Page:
It was a joy to meet many readers of this blog at Code Pink’s Drone Summit in Washington DC this weekend. Over 400 drone campaigners and researchers gathered together to learn, strategize and build the movement to challenge the growing use of armed drone. Cornell West kicked off the summit with an uncompromising, angry and forward-looking keynote speech that set the tone for the weekend.
The first day focused on information sharing with the an excellent panel sessions on the legality of drone warfare featuring Pardiss Kebriaeli of the Center for Constitutional Rights (CCR), Marjorie Cohn (who wrote about the gathering on Huffington Post) and the wonderful Mary Ellen O’Connell. I spoke on a panel about proliferation issues along with Israeli researcher Dalit Baum of Who Profits?, German drone campaigner Elsa Rassbach and Noel Sharkey of ICRAC and the Killer Robots campaign. Video of that session and others is available here
Elsa and Noel both brought some good news to the Summit. Elsa reported that the coalition agreement between the Conservatives and the Social Democrats – vying to form the next German government – included a commitment not to not purchase or develop armed drones during the next four years. Meanwhile Noel, hot foot from Geneva, reported that parties to the Convention on Conventional Weapons agreed to convene in 2014 to discuss questions related to “lethal autonomous weapons systems” also known as fully autonomous weapons or “killer robots.” Both small, but important steps forward.
The most moving and inspiring session of the first day of the Summit, however, was the sharing from the delegation from Yemen. Both Faisal bin Ali Jaber and Entesar al Qadhi shared personal experience of how drone strikes were effecting ordinary people in Yemen. Faisal shared hauntingly about the death of his brother-in-law and nephew in a drone strike in August 2012 – read in more detail at The Dissenter). Baraa Shaiban of Reprieve moderated the session and also spoke of his own detention by British authorities recently.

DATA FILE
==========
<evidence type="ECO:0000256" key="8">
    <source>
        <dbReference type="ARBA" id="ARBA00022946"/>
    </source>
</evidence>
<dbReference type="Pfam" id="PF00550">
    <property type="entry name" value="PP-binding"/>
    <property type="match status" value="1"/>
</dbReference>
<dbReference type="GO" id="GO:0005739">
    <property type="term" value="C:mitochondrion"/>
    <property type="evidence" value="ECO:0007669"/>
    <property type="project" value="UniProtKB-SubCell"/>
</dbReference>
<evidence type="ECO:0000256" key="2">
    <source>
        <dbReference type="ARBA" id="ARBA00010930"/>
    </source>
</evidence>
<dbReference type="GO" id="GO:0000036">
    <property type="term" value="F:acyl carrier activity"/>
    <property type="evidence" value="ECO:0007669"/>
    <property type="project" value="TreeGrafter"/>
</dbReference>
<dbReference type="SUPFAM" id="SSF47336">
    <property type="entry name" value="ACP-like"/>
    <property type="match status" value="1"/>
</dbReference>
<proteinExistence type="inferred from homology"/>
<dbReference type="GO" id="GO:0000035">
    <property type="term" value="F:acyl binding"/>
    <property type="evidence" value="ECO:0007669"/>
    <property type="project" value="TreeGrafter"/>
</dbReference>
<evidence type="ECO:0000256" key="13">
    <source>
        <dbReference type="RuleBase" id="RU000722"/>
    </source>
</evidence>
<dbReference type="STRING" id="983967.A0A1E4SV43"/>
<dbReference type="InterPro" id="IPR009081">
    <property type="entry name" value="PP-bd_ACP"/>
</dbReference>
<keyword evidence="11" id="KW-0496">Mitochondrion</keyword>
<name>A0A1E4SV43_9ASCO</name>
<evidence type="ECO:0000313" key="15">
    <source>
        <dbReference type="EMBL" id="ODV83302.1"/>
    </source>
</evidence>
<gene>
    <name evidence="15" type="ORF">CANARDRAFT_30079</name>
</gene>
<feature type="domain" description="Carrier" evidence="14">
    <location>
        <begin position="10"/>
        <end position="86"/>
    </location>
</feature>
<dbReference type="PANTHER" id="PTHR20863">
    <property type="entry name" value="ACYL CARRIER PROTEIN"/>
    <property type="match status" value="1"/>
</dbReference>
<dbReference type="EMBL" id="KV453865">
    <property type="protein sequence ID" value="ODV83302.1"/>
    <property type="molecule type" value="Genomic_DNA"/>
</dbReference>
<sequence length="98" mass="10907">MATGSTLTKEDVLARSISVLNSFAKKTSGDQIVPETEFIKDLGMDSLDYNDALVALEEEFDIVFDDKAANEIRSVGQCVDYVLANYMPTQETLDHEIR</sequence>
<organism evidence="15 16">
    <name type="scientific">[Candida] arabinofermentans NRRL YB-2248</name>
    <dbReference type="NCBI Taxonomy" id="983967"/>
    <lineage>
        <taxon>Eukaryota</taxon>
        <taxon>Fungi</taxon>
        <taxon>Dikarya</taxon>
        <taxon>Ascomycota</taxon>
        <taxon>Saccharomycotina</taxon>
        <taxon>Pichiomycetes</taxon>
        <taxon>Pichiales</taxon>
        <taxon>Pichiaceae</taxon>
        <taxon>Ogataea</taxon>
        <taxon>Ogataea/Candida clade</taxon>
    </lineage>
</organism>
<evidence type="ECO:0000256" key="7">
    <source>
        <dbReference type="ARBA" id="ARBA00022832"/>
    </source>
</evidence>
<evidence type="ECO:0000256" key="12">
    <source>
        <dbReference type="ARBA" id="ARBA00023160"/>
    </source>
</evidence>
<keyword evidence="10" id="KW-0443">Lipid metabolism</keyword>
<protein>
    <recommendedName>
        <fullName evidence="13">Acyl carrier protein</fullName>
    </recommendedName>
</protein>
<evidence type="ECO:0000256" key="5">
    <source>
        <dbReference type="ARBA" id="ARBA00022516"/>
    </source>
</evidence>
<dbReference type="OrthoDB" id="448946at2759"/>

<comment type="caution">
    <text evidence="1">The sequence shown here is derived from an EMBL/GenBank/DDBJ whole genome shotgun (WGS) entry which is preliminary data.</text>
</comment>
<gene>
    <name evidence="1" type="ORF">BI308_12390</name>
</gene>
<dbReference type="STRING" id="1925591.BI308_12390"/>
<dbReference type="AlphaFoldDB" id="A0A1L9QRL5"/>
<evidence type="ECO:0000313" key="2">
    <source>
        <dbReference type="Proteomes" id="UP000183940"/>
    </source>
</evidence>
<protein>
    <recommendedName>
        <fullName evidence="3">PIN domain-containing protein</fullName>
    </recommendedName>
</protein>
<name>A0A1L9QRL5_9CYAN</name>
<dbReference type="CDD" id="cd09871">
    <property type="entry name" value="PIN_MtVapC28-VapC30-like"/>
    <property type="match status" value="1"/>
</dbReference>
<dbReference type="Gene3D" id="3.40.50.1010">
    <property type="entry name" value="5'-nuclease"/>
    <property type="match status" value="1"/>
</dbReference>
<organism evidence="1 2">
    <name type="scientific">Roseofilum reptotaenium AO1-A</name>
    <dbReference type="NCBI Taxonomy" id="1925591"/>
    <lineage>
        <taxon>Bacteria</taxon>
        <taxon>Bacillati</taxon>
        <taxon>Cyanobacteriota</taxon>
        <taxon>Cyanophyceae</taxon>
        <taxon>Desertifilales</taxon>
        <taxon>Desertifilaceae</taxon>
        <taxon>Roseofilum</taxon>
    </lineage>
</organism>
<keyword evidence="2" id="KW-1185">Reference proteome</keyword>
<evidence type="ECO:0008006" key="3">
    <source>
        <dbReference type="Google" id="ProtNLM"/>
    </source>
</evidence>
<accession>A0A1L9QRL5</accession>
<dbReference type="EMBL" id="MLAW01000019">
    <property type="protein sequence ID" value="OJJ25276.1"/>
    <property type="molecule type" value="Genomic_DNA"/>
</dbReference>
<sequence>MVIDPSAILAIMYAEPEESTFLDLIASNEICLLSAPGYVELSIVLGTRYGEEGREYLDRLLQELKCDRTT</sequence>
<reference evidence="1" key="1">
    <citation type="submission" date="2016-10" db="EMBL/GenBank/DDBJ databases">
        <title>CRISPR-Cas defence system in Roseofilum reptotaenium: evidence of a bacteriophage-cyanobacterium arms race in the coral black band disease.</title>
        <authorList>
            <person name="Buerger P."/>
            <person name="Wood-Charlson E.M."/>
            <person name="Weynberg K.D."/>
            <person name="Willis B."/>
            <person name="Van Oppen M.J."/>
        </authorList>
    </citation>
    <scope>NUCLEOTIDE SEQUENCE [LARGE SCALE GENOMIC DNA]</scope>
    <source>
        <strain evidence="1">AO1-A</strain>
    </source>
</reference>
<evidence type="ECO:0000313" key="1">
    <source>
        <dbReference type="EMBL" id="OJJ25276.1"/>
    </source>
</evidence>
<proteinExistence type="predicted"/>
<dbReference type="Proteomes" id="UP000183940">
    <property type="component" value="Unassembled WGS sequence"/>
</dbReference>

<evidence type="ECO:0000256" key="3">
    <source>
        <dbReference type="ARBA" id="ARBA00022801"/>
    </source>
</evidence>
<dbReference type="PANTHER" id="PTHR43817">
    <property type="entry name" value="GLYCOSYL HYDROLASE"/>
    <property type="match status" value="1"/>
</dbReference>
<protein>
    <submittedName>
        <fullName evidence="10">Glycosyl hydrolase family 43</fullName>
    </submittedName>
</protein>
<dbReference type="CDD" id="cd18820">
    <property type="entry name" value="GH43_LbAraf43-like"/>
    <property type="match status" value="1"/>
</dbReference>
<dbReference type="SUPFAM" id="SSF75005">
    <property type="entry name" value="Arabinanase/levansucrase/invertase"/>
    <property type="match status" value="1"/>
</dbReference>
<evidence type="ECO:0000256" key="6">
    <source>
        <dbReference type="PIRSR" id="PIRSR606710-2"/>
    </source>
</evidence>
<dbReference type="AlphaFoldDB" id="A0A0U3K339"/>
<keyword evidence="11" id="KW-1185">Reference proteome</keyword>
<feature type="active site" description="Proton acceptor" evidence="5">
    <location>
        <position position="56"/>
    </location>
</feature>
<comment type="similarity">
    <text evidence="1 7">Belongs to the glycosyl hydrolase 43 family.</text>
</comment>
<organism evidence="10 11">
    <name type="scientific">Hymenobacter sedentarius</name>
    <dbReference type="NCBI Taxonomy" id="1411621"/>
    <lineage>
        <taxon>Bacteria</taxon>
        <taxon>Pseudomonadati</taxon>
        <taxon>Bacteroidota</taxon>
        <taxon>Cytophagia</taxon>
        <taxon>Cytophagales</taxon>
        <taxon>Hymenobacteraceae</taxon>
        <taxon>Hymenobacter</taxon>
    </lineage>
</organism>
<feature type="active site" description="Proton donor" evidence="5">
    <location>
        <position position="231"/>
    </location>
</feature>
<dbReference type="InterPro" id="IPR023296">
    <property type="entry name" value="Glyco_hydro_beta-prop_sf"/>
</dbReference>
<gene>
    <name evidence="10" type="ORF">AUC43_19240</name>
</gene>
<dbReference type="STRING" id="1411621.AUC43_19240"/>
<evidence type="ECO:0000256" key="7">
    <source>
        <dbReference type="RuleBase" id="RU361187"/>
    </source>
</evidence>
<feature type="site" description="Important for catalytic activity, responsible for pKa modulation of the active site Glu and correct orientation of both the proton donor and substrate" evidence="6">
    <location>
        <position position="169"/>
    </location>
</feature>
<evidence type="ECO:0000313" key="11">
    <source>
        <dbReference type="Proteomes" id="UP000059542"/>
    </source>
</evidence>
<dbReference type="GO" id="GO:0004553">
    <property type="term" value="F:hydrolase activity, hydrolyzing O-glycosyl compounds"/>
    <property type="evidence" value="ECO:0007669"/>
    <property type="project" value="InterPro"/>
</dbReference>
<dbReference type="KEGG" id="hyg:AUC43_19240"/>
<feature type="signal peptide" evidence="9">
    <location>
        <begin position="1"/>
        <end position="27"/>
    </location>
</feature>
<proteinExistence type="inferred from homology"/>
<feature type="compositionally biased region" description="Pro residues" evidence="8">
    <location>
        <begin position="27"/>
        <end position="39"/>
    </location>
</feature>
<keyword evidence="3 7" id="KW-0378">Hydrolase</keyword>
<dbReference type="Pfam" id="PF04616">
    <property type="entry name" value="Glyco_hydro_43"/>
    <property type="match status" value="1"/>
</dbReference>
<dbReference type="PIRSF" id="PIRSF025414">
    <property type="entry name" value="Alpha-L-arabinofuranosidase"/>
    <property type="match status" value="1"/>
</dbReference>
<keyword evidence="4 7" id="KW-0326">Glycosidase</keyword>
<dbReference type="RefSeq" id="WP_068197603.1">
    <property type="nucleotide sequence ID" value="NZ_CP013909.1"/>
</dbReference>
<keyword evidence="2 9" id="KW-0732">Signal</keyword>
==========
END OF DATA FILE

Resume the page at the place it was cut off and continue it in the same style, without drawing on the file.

The second day of the gathering focused on campaigning with excellent sessions on developing the movement; working internationally; pressuring governments; building around drone operating bases and manufacturing facilities; working with students and communicating the issues through art and poetry.
The gathering wasn’t just a meeting however. The event kicked off with a protest outside the White House with demonstrators then marching on General Atomics office, just a few minutes’ walk away. And on the days after, many US participants took part in a lobby of Congress while Code Pink and Reprieve also organised for Faisal bin Ali Jabara to brief White House National Security Council staffers.